Where are the iPads?
You will notice that we teach writing, in print and cursive, not typing. There is a reason for that, and it’s not that we are old-fashioned. It is easy for children to relate to a two-dimensional surface (how long did it take your child to learn how to use your iPhone?). It is much more complex to relate to a three-dimensional, tactile, and moving environment, and it stimulates learning in a completely different way than does typing on a computer. That is why we focus on the physical world.
It is easy for children to relate to a two-dimensional surface like a computer. The Montessori method relies on tactile manipulation to develop complex concepts – in short, children learn better when they can touch and manipulate the learning tools. They manipulate their tools in three dimensions, learn from texture, differences in shape and length, and how tools move in space. The Montessori materials are carefully designed to foster this conceptual development – their colors, shape, materials, and dimensions are developed over a long time to help the children internalize complex concepts of mathematics, language, geography, etc. In this context, a two-dimensional computer surface becomes very limiting. Children can in no way learn the advanced concepts they learn in our classroom when using a computer or tablet. Think of the difference between using an abacus and using a calculator. If a child knows how to use an abacus, using a calculator will be very easy, since the child already understands the mathematical operations that happen inside the calculator. Montessori teaches the children to use the abacus first. We do encourage parents to expose children to computers at home. Computer literacy is important. But we urge parents not to fall into the trap of thinking that unless their children develop computer literacy in preschool, they will be at a disadvantage later in life. Children learn computers very quickly, and children in our society generally experience a lot of screen time. At school, we give the children time to learn and explore without the limitations of a screen. Thinking in two dimensions limits creativity; thinking in a three-dimensional, tactile space fosters creativity. When a child understands basic concepts of logic and mathematics and is able to read, then the time comes to apply this through a computer platform.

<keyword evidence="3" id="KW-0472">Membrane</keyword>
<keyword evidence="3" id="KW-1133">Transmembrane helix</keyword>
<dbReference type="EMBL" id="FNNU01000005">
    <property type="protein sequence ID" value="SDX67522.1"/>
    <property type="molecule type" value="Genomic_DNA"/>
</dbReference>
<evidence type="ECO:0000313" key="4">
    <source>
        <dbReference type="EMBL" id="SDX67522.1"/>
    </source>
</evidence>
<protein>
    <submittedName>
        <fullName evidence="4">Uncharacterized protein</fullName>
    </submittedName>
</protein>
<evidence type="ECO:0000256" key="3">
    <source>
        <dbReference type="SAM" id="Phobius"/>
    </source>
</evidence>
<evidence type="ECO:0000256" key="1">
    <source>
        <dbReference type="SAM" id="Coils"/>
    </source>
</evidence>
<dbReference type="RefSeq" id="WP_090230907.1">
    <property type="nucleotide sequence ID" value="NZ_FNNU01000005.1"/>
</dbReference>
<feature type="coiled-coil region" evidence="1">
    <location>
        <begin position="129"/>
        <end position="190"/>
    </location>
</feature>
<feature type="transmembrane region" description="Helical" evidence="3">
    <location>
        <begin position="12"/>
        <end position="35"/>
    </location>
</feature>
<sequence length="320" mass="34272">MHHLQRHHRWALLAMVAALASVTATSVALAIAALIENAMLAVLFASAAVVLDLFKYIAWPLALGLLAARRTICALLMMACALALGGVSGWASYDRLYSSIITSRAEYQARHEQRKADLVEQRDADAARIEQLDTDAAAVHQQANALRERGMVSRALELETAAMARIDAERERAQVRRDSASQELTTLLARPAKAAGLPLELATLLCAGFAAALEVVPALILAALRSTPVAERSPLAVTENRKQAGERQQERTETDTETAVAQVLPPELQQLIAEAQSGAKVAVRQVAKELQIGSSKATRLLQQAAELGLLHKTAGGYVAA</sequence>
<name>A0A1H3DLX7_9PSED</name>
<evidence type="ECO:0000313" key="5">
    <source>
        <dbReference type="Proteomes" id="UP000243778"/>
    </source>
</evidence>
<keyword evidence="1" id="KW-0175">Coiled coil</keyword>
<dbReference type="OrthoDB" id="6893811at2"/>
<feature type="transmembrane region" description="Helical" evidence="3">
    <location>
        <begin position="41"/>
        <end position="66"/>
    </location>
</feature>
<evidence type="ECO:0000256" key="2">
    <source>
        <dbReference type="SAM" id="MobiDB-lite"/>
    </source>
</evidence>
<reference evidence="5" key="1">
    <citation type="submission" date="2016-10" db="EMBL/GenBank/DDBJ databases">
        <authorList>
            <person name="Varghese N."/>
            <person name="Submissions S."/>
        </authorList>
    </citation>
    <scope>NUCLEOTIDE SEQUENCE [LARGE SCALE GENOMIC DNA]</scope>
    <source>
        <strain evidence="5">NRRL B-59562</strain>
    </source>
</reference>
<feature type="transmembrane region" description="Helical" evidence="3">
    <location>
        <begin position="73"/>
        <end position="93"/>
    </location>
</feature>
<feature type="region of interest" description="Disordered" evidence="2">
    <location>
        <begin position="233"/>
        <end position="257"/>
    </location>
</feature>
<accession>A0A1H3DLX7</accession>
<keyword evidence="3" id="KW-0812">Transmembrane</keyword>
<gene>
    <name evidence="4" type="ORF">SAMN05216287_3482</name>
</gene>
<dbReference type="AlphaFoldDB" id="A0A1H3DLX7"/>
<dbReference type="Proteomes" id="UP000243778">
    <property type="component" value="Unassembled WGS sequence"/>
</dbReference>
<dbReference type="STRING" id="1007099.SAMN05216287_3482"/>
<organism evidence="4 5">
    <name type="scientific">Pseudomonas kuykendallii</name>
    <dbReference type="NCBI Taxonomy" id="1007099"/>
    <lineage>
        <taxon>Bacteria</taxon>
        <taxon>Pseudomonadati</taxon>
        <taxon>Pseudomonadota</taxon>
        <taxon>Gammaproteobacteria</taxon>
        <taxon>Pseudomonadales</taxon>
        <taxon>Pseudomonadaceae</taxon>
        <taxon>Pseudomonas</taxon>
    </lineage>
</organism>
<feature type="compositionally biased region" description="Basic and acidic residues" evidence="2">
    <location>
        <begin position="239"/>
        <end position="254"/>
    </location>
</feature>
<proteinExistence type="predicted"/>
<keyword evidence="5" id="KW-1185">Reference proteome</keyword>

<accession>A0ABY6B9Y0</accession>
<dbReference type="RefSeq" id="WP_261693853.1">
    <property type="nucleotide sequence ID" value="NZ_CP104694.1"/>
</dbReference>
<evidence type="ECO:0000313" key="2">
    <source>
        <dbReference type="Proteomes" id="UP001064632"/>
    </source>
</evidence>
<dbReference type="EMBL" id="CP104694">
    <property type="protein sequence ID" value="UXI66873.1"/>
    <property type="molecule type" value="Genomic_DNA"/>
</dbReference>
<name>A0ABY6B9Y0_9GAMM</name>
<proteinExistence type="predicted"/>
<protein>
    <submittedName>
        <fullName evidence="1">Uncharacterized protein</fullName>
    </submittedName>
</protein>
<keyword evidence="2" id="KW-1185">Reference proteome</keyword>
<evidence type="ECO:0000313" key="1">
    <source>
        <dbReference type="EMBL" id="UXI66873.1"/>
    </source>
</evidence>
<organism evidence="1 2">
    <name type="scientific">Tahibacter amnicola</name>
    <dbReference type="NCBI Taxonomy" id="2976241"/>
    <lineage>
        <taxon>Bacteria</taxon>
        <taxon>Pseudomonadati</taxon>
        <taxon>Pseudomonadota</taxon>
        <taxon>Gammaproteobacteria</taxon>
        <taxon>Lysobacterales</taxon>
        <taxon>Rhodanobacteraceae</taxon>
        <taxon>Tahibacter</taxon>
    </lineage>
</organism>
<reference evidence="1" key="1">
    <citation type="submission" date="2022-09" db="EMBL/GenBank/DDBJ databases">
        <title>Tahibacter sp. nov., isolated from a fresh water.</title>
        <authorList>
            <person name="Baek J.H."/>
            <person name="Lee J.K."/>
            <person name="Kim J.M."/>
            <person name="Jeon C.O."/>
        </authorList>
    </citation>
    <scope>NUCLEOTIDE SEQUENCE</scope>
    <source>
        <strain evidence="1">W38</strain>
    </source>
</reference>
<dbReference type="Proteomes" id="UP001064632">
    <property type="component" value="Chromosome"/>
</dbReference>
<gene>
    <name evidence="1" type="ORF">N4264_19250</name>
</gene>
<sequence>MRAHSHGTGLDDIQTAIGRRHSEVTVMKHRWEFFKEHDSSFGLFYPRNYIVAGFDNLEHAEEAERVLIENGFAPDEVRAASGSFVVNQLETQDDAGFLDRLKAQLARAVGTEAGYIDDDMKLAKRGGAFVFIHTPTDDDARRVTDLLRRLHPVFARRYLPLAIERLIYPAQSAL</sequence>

In the Elementary program, research becomes increasingly prominent – building on the understanding of scientific methodology that we start in the primary program. In order to access information, we have a computer in the elementary classroom. We use this not only to gather information and learn the logic of digital search, but also to teach the children critical use of information. For example, that something exists online does not mean it is scientifically sound. The critical analysis and selection of sources, and their use in compiling information for the analysis of the question at hand, are very important as the children move through elementary school. We use our book library, high-quality electronic databases, and web search as part of our research. For both the primary and elementary program, we will sometimes use online resources to retrieve videos and pictures in order to illustrate parts of the curriculum. However, the primary sources for illustration throughout our primary and elementary programs are written books and non-electronic materials. Wherever possible, texts, pictures and illustrations found online will be printed out so that the children can touch and manipulate the illustrations. The students will then insert the material into a classroom binder for future consultation. This allows the students to maintain a connection with that knowledge, which helps develop the concept of how to access stored knowledge.